August 15, 2013 2:05 pm
Researchers who work with human eggs have a problem: the eggs they need are difficult to collect. Human egg donors have to go through screening, testing, appointments and surgeries. Stanford estimates that the average egg donation requires 60 hours at the doctors office. But in some states donors aren’t allowed to be paid for their eggs—they can only be compensated for their travel. A new bill in California seeks to change that, but California governor Jerry Brown has promised to veto it should it pass.
California isn’t the first state to consider a bill like this. Many states don’t have any kind of regulations on egg donations. In Oregon, one of those states, a recent study paid $3,000 to 7,000 for eggs that successfully created stem-cell lines. In 2009, New York became the first state to explicitly state that women could be paid for donating their eggs to research. But in other states like California and Massachusetts, researchers can’t pay. The bill in California seeks to lift that ban, allowing researchers to pay women more than just a few hundred dollars for so-called “direct expenses” like travel.
The arguments in favor of paying women are numerous. First, researchers in states that can’t pay are competing against private fertility clinics that can. A woman can make $50,000 at these clinics. Harvard recently had to spend $100,000 in advertising to get a single egg donor who they couldn’t pay. Beyond competition, proponents of paying women point out that people who volunteer for studies are paid. “We see the donation of eggs for research purposes as really quite comparable to people who volunteer for phase I medical trials,” Albert Weale, a member of a U.K. panel on the ethics of paying for egg donation, told Science Insider. The Hastings Center, a bioethics institution, points out that everybody involved in the egg donation process gets paid—the doctors, nurses, receptionists—except the woman actually donating her eggs.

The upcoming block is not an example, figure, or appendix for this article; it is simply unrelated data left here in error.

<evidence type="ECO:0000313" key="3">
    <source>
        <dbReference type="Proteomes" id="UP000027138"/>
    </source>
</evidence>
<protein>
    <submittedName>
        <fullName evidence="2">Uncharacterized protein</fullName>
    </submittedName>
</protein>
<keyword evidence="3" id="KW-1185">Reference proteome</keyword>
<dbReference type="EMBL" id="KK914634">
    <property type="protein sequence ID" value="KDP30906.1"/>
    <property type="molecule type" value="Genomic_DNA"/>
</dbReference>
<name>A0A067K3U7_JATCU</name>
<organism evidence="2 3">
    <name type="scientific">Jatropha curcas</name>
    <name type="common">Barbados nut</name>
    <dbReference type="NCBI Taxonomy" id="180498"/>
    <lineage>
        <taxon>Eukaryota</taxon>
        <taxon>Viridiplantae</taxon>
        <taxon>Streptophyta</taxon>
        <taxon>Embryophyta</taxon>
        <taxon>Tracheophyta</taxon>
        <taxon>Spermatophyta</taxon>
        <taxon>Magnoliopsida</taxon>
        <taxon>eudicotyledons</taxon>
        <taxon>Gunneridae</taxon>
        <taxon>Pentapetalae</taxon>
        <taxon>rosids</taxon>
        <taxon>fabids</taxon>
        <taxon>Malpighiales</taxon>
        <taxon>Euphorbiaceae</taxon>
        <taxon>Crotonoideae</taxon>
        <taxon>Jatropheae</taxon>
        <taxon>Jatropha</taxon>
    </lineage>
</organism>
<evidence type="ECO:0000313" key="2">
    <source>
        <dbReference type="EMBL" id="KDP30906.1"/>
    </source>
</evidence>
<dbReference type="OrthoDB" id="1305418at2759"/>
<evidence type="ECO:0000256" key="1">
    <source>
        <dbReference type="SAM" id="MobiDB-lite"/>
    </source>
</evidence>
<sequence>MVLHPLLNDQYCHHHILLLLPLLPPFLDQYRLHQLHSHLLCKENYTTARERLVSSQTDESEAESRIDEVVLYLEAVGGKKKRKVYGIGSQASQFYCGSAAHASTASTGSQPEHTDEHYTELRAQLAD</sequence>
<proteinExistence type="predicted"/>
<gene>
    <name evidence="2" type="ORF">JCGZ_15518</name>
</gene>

But there are good reasons to be wary of payment as well. Opponents of payment say that they worry about financial coercion. “What situations are women going to put themselves in to pay the bills?” asked Diane Tober from the Center for Genetics and Society. Egg donation is a difficult procedure and isn’t without side effects and risks. Opponents argue that people in desperate situations might agree to risks they don’t fully understand. But that is true of non-research based egg donation as well, says the Hastings Center:
It seems absurd to require that women who want to support embryo research (without with, it should be noted, infertility treatment would not exist, and cannot further progress) should be required to be more altruistic than those who give their eggs for reproductive purposes. Moreover, as the ethics board pointed out, the social value of the research is potentially greater than that of enabling individuals to reproduce.
Brown cited the uncertain risks in his veto statement. “Not everything in life is for sale, nor should it be,” he said. “In medical procedures of this kind, genuinely informed consent is difficult because the long-term risks are not adequately known. Putting thousands of dollars on the table only compounds the problem.” Problem is, they’re already there: even if California’s policy stays the same, other states will continue to pay women for their time and discomfort during the donation process.
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